- Top computer security experts told a congressional committee yesterday that the US isn't producing the talent or the funding needed to confront the information warfare threats the country now faces.
"Our research base in computer security and network security is miniscule," William Wulf, president of the Washington-based National Academy of Engineering and a computer security expert, told the House Science Committee. "I think we desperately need to do something," he said.
Eugene Spafford, a computer science professor who heads West Lafayette, Indiana-based Purdue University's information assurance centre, surveyed 23 leading universities that grant PhDs in computer security and found that only 20 PhDs were granted in the past three years, "and only a fraction of those have decided to go into academic positions to help increase the supply" of researchers, he said.
Research funding is also inadequate, said Spafford. The National Institute of Standards and Technology, a federal agency that funds critical infrastructure protection research, awarded $US5 million in research grants this year -- enough for just nine of 133 projects submitted, said Spafford.
Industry funds some research, but that money is "usually tied to short-termed deliverables" and includes restrictions on publication of the results, said Spafford.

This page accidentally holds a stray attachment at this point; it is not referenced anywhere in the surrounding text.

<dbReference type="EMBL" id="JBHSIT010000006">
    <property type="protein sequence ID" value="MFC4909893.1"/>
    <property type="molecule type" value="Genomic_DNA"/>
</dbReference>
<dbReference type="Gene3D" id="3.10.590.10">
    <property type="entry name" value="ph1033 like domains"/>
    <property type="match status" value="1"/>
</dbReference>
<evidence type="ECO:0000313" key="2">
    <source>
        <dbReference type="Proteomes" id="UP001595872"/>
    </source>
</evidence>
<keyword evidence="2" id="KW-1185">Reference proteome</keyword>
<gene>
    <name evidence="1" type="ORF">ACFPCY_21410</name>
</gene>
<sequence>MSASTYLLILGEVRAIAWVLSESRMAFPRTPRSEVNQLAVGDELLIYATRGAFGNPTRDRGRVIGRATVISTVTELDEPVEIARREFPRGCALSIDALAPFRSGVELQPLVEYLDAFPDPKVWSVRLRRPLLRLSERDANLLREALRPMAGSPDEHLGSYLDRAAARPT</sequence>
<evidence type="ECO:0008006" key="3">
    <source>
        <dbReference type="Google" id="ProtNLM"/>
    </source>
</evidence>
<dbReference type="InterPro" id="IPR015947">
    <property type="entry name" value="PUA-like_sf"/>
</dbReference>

The Science Committee hearing was one of a number held in recent weeks on information security issues by committees in the US House and Senate. At these hearings, lawmakers have been repeatedly warned that threats to the Internet and critical systems have increased since terrorist attacks on the US on September 11. That warning was repeated today.
"The threats are extensive and serious," said Terry Benzel, vice president of advanced security research at Santa Clara, California-based Network Associates. "A cyberthreat taken in conjunction with a physical threat of terrorism as we witnessed is beyond frightening," she said.
One scenario she outlined was an attack on water-quality systems that would be simultaneous with a bioterrorist attack. "We don't really know how vulnerable we are," said Benzel.
Wulf said new approaches to software development are also needed. While systems administrators can continue to patch systems, this perimeter-focused or Maginot line system of protection is flawed, he said. "It hasn't worked in the past, and it won't work in the future," he said.
One potential security solution is based on a distributed concept. "Instead of having this perimeter defence, you have lots of agents running around seeing if something bad is happening and attacking when it does," said Wulf.